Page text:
This week, we finally got a look at the challenging route for the 2016 Amgen Tour of California, which was revealed at a media event presented by Visit California. From top to bottom – actually that should be from bottom to top since for only the second time ever, the race will travel south to north – the courses for the May 15-22 event will showcase California’s breathtaking beauty while taking the breath of the world’s most accomplished cyclists in a stage race that could be described as long and tall. The route for the eleventh edition of America’s Greatest Race is one of the longest in race history at nearly 800 miles and one of the tallest with almost 65,000 feet of climbing.
It was a flat out drag race to the finish line atop Metcalf Road in San Jose during Stage 3 of the tenth Amgen Tour of California and it was neck and neck. Fan favorite Peter Sagan (Tinkoff-Saxo) and upstart Julian Alaphilippe (Ettix-Quick-Step) clashed for the runner-up spot after Hincapie Racing’s Toms Skujins rode off with the day’s top prize. Trading a series of jabs and body blows, Sagan, who has the record for stage wins at America’s Greatest Race, barely edged out the 22-year-old Frenchman riding for the first time in California. That mad dash to the finish presaged the ultimate result in the GC battle that would unfold in the shadow of the iconic Rose Bowl in Pasadena on Stage 8. One could argue that Sagan won the Amgen Tour that sunny Tuesday afternoon. Standing 50 meters past the line, I watched Alaphilippe take his left hand off his bars to pat the speedy Slovak on the back in an offer of congratulations. It was a classy sporting gesture of respect from the second-year pro who in his breakout season was the breakthrough rider of this year’s Amgen Tour of California.
What an extraordinary week it was, the tenth edition of the Amgen Tour of California. Like the inaugural Amgen Tour of California Women’s Race empowered by SRAM won by pint-sized Trixi Worrack (Velocio-SRAM), the yellow jersey changed hands on the final day with the aid of time bonuses in a thrilling, edge-of-your-seat sprint showdown that crowned Peter Sagan (Tinkoff-Saxo) the new King of California by a scant three-second margin over 22-year-old French phenom Julian Alaphilippe (Ettix-Quick-Step).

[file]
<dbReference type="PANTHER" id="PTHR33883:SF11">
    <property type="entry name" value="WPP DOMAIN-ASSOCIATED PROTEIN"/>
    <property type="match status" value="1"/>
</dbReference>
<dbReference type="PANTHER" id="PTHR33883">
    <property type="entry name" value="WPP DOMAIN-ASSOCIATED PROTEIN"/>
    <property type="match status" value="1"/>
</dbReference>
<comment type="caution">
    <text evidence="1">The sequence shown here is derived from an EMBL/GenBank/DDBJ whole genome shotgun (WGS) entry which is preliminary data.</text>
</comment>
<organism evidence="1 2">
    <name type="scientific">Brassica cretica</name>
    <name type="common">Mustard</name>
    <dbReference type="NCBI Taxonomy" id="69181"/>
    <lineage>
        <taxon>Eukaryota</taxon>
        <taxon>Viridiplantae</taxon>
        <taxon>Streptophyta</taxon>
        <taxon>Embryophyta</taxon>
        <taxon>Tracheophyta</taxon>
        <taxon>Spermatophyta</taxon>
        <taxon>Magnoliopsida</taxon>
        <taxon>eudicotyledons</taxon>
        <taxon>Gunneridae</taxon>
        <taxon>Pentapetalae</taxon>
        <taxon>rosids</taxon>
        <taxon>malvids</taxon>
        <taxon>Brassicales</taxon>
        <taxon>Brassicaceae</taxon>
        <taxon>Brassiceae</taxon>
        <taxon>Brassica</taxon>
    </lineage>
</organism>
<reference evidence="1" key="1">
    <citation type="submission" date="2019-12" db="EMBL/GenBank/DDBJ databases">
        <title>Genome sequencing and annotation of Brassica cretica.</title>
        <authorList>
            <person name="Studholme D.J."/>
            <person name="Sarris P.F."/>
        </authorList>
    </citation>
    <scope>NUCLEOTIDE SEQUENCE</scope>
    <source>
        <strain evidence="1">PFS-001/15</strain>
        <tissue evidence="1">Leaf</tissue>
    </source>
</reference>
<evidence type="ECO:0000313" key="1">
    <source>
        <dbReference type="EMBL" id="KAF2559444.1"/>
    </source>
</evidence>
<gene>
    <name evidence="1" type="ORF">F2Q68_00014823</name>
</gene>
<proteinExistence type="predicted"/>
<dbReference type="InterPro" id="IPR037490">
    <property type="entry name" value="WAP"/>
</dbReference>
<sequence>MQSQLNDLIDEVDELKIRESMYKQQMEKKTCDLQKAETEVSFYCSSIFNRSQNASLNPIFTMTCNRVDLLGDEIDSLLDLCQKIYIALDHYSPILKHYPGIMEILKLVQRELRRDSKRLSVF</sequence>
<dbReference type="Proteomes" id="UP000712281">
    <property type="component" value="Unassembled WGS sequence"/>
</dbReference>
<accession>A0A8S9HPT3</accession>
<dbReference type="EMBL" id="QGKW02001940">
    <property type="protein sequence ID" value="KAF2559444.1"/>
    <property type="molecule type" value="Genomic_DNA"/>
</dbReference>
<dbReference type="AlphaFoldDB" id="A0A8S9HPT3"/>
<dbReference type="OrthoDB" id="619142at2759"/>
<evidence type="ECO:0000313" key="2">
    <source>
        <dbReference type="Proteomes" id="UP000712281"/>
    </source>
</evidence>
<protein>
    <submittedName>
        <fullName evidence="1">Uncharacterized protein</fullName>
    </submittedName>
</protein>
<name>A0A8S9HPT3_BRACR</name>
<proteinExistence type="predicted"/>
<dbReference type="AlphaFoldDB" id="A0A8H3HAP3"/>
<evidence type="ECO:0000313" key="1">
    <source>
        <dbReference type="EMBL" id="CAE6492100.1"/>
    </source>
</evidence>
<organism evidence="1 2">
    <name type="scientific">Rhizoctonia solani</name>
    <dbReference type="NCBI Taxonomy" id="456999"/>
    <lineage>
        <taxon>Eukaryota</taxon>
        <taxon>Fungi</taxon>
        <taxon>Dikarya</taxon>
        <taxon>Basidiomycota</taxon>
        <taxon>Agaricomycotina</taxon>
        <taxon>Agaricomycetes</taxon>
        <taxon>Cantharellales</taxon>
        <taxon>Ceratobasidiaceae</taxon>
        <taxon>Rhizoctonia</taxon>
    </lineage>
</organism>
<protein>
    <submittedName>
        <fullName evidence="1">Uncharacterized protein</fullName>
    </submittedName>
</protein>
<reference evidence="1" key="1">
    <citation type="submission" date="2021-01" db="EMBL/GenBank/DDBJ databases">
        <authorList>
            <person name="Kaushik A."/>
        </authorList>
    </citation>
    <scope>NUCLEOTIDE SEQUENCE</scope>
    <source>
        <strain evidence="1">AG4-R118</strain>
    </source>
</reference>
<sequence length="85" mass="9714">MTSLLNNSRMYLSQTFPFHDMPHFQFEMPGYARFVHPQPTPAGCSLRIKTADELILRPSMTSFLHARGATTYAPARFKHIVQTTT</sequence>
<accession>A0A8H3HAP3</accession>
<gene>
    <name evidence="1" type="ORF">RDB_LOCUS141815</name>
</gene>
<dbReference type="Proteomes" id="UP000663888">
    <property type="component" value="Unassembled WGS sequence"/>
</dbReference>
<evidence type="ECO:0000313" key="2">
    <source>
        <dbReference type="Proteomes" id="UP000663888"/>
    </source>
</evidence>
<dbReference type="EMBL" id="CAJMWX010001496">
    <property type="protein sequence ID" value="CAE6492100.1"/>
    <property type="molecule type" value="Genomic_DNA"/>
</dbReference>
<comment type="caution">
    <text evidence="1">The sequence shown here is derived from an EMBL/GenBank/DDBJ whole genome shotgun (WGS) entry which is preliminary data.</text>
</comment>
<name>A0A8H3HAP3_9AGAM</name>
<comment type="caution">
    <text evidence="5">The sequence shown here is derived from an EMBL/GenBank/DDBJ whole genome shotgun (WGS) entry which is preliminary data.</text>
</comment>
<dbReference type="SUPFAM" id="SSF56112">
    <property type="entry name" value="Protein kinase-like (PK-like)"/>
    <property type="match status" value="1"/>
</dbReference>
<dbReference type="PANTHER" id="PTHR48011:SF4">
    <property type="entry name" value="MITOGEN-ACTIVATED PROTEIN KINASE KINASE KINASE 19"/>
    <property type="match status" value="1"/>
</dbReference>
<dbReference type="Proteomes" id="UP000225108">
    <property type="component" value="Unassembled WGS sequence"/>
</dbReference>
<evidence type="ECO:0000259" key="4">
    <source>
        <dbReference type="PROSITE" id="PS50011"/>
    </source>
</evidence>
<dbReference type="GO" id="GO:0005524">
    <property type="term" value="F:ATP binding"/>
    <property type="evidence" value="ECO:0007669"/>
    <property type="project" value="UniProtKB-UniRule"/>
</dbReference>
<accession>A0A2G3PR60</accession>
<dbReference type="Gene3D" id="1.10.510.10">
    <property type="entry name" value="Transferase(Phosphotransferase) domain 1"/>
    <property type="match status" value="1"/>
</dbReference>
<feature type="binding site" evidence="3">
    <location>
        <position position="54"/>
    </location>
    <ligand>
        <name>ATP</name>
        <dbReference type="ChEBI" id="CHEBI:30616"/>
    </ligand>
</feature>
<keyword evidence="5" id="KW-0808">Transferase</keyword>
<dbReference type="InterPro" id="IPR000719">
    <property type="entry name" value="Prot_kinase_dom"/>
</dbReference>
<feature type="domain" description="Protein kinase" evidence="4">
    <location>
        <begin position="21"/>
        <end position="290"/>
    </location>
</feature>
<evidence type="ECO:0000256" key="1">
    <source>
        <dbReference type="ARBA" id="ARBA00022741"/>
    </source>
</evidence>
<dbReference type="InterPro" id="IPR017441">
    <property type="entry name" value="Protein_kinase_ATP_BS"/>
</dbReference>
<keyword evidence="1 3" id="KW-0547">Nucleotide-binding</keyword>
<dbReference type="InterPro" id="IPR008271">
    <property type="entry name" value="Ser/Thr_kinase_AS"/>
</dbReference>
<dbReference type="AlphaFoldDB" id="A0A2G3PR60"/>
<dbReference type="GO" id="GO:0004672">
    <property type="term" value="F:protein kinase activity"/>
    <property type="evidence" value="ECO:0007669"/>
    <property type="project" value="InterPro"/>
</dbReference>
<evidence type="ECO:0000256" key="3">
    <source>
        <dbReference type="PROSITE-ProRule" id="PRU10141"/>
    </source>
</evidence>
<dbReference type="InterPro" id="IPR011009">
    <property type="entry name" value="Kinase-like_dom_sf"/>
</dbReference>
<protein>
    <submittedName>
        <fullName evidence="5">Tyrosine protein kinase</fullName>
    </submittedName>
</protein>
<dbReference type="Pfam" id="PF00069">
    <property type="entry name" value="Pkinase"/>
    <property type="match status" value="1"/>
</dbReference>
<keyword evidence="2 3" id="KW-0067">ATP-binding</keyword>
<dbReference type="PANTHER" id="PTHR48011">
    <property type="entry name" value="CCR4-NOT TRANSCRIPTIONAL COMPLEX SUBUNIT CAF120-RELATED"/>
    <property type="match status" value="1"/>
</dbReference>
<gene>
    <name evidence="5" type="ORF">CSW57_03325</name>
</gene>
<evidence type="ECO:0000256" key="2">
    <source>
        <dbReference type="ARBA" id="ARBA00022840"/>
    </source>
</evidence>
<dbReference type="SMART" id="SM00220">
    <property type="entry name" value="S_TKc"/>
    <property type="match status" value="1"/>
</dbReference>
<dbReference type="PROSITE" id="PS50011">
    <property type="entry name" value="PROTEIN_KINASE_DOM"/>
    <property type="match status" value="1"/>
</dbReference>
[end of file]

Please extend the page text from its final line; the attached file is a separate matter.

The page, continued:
I’m scared of rollercoasters. My pulse quickened just driving into Six Flags Magic Mountain in the face of what looked like an endless array of frightening roller coasters that turn, twist, drop from dizzying heights and go upside down at dazzling speeds. This was the colorful backdrop for the Amgen Tour of California Stage 6 men’s and women’s 6.7-mile individual time trial at sea level in Santa Clarita after wintry weather conditions forced the move from the original location at Big Bear Lake, which was a planned 15 miles at altitude. My own thrill ride was to take place in a Drapac team car and I was nervous.
Planning for each Amgen Tour of California stage starts almost a full year in advance, sometimes even longer. It’s mindboggling when you consider the avalanche of logistics and bureaucratic red tape involved with permitting, city planning requirements, local organizing committee considerations, sponsorship arrangements, police and security; staffing and housing issues; UCI approval to protect the athletes and so much more that is involved with ensuring a safe event for the riders, staff and spectators alike. Everything is planned, itemized and scheduled down to the minutest detail. However, the one variable that cannot be planned or controlled is the weather. What’s a race organizer to do when Mother Nature forces them to slam on the brakes and pedal fast in an entirely different direction? Act decisively in order to preserve the safety and security of everyone involved and that is exactly what the Amgen Tour of California organizers – AEG Sports and Medalist Sports - did this week when faced with that exact scenario, which ultimately resulted in the relocation of Friday’s Stage 6 men’s and women’s individual time trial from Big Bear Lake to Santa Clarita at Six Flags Magic Mountain.
One of the unique elements of cycling as a sport is being able to measure your time on climbs against the world’s best pros. On May 16, you have the chance to do just that at L’Etape California by climbing the menacing Mt. Baldy ahead of the Stage 6 mountaintop finish at the 10th anniversary Amgen Tour of California. Cyclists will “enjoy” (as much as one can enjoy suffering up a massive climb) a true pro experience while riding with cycling legend Jens Voigt when participating in the ride fully supported by SRAM. Whether opting to pedal the short or long route, you have the exclusive opportunity to ride over the official finish line that the peloton will cross during the Queen Stage of America’s Greatest Race. You will also score a cool “Shut Up Baldy” t-shirt, gain entry into the post-ride barbecue and reserved viewing area, and have the moment captured for posterity with a photo snapped by a professional photographer in addition to receiving other event perks.